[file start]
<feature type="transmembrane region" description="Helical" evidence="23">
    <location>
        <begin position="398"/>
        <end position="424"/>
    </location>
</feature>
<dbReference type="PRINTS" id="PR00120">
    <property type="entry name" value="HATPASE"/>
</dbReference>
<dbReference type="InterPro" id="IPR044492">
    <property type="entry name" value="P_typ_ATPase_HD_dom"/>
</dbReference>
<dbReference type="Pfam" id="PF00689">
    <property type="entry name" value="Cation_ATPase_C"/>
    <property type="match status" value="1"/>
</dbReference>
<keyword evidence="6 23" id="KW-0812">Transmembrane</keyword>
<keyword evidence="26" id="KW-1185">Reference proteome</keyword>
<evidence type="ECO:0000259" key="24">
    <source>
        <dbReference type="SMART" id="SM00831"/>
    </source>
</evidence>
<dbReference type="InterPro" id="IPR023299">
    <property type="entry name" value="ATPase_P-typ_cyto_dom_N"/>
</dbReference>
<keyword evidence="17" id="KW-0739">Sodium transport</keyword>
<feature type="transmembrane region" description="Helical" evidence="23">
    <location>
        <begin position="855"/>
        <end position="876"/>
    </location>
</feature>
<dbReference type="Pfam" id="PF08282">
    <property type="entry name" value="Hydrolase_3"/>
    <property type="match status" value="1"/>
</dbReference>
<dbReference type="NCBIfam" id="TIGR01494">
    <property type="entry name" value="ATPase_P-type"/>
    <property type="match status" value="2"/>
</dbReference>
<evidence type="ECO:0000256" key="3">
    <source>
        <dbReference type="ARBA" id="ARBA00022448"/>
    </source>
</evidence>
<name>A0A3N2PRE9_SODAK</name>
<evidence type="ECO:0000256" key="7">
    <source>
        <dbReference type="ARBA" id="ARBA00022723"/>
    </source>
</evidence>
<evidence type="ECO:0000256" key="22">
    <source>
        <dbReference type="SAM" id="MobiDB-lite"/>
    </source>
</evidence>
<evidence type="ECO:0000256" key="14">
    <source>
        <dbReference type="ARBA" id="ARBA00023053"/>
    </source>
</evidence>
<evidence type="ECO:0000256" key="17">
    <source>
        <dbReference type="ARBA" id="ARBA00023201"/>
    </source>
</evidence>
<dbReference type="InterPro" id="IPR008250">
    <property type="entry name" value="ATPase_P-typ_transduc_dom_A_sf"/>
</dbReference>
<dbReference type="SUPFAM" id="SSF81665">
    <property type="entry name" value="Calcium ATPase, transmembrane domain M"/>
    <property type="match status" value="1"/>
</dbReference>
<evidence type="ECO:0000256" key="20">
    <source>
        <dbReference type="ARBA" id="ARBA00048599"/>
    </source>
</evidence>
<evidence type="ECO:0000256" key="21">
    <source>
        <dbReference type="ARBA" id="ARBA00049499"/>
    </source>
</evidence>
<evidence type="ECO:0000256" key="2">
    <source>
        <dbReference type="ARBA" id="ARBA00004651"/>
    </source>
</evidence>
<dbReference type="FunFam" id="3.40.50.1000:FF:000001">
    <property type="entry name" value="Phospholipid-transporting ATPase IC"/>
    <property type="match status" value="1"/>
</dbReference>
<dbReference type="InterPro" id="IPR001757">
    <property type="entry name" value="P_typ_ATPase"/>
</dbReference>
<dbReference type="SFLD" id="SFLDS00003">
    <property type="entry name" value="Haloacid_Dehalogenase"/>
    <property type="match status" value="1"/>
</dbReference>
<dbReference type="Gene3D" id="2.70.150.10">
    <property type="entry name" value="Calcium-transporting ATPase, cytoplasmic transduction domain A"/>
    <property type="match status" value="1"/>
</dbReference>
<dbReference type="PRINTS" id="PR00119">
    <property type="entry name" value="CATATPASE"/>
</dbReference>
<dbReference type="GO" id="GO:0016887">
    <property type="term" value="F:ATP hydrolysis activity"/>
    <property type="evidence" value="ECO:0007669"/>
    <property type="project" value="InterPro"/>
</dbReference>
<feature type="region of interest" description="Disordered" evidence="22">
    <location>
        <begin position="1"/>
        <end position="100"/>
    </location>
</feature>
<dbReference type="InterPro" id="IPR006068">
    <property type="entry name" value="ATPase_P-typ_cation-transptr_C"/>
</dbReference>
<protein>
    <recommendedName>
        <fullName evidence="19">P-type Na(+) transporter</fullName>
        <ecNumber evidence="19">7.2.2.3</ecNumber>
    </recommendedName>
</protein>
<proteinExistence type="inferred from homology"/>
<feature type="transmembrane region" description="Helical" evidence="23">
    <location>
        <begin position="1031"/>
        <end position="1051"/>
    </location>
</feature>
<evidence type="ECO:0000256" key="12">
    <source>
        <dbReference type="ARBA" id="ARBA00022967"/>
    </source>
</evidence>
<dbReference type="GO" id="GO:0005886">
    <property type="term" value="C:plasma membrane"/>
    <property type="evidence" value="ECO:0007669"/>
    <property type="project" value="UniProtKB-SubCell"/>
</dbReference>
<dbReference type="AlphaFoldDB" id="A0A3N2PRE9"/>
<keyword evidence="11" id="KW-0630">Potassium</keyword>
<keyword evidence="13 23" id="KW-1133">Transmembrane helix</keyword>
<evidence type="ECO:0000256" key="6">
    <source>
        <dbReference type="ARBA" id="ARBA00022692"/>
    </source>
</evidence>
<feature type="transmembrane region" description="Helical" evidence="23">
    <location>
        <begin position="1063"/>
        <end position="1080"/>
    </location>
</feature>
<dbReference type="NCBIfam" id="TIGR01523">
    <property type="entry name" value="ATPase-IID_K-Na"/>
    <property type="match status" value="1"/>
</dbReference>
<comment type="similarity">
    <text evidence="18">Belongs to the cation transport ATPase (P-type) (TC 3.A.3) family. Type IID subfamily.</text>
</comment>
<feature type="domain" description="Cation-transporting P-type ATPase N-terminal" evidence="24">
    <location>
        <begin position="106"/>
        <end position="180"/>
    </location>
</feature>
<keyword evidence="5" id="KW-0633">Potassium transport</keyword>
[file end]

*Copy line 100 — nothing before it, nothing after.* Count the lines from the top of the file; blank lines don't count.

</dbReference>